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More Details for 2007-10-30
ISS On-Orbit Status 10/30/07

Day 145 for Clayton Anderson. Flight Day 8 for STS-120/10A; Day 6 of Joint Ops.

ISS/Shuttle crew wake-up: 12:38am EDT. Sleeptime: 4:08pm (ISS), 4:38pm (Shuttle).

Truss segment P6 was successfully installed at the P5 element, at the end of the port-side truss.

Also, all P6 umbilicals were connected without issues.

P6 Solar Array Wing 2B was deployed by the crew nominally (~11:25am).

Deployment of SAW 4B, consisting of two photovoltaic blankets, each made up of 31 individual segments ("bays"), was aborted at ~12:25pm when one of the bays showed a tear at its corner (not clear at this time whether this happened during deployment or retraction).

EVA-3 was completed fully successful, accomplishing all objectives and lasting 7h 8m.
MS1 Scott Parazynski (EV1) & MS 3 Doug Wheelock (EV-2) -

Attached P6 to P5 (with SSRMS);
Connected P5-to-P6 umbilicals;
Removed the SSU (Sequential Shunt Unit) shroud;
Released P6 outboard Radiator cinch;
Inspected portside SARJ (Solar Alpha Rotary Joint), (no shavings found);
Transferred spare MBSU (Main Bus Switching Unit) with SRMS from Shuttle PLB to ESP-2 (External Storage Platform 2); and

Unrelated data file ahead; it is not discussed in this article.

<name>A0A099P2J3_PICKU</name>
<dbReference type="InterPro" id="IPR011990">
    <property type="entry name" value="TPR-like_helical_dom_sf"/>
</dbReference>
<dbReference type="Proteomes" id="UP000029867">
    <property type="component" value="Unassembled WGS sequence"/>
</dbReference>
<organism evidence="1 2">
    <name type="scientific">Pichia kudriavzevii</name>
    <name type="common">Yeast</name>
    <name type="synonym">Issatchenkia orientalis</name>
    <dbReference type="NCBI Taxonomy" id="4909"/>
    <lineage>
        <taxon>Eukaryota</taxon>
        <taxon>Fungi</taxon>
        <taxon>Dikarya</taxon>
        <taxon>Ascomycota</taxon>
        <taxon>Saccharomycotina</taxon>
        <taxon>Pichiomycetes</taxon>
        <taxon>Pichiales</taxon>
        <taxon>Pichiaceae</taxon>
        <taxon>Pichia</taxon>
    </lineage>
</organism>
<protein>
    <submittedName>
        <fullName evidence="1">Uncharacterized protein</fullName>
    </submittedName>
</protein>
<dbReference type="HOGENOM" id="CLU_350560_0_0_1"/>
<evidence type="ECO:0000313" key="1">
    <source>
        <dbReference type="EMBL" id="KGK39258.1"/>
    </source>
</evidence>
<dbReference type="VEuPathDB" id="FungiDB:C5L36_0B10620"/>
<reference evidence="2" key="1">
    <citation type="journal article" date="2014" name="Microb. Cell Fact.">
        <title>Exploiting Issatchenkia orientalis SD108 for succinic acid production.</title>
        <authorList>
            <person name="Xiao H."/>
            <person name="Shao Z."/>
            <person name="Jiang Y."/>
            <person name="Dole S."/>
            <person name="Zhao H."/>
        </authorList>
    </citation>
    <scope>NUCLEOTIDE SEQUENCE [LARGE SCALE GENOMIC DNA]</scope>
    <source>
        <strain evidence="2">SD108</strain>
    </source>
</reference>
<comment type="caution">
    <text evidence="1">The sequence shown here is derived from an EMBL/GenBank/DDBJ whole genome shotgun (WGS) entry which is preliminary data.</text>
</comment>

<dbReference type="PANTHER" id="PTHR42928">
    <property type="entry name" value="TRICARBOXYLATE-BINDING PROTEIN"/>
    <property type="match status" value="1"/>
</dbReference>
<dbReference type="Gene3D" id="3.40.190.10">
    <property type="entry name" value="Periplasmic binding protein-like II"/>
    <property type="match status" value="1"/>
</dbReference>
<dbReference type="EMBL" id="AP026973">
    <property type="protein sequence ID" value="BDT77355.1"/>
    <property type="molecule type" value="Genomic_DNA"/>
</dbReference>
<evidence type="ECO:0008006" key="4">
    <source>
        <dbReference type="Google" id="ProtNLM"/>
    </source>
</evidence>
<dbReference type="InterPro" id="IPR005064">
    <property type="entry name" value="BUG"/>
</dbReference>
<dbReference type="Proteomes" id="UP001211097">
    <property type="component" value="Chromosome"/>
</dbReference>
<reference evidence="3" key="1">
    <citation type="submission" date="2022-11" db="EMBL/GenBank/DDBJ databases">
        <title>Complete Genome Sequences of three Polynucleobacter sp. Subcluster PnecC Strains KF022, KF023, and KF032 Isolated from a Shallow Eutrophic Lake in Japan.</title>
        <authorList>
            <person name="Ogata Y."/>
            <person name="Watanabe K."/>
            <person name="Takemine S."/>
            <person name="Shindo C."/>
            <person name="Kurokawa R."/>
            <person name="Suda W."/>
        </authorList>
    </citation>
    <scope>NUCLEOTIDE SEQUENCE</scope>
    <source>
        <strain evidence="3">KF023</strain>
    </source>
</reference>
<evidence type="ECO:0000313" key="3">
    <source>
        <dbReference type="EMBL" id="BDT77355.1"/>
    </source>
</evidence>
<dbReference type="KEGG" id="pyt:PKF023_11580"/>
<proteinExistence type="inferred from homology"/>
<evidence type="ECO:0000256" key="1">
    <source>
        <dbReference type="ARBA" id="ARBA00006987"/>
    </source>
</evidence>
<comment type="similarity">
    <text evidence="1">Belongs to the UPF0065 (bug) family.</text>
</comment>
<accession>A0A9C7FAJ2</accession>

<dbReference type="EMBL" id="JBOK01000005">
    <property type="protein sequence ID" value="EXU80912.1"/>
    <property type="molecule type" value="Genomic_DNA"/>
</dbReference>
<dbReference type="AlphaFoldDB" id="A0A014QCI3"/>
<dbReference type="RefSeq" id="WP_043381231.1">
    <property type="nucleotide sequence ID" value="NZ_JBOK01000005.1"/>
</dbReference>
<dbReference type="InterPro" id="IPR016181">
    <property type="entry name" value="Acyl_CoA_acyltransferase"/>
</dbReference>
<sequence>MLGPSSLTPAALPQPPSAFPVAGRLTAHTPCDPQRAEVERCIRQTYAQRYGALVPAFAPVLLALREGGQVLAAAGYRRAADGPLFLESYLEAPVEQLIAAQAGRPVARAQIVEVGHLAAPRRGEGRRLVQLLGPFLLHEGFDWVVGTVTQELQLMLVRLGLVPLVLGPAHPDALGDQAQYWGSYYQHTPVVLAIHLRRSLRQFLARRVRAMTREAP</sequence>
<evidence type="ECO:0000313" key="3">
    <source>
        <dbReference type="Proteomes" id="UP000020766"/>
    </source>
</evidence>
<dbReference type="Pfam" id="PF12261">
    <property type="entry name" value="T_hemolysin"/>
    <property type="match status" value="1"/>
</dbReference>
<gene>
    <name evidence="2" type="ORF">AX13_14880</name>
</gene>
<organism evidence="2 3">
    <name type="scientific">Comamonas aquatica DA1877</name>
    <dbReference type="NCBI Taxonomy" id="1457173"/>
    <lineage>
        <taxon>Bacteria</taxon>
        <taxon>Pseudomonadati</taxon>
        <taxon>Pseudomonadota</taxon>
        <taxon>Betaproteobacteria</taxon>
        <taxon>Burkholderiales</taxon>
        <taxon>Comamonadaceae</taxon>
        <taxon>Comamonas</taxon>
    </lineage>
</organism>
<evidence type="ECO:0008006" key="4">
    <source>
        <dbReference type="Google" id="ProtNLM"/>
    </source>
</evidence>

Reconfigured P1 & S1 SFUs (Squib Firing Units) after their use for the radiator deployments.

(Official start time of the spacewalk was 4:45am EDT (~43 min ahead of schedule). It ended at 11:53am. Total EVA duration (PET = Phase Elapsed Time) was 7h 8m, bringing the EVA total for the first three 10A EVAs to 19h 55m. It was the 95th spacewalk for ISS assembly & maintenance and the 67th from the station (28 from Shuttle, 45 from Quest, 22 from Pirs) totaling 400h 33m. After today's EVA, a total of 111 spacewalkers (81 NASA astronauts, 20 Russians, and ten astronauts representing Japan-1, Canada-4, France-1, Germany-1 and Sweden-3) have logged a total of 587h 57m outside the station on building, outfitting and servicing. It also was the 117th spacewalk by U.S. astronauts.)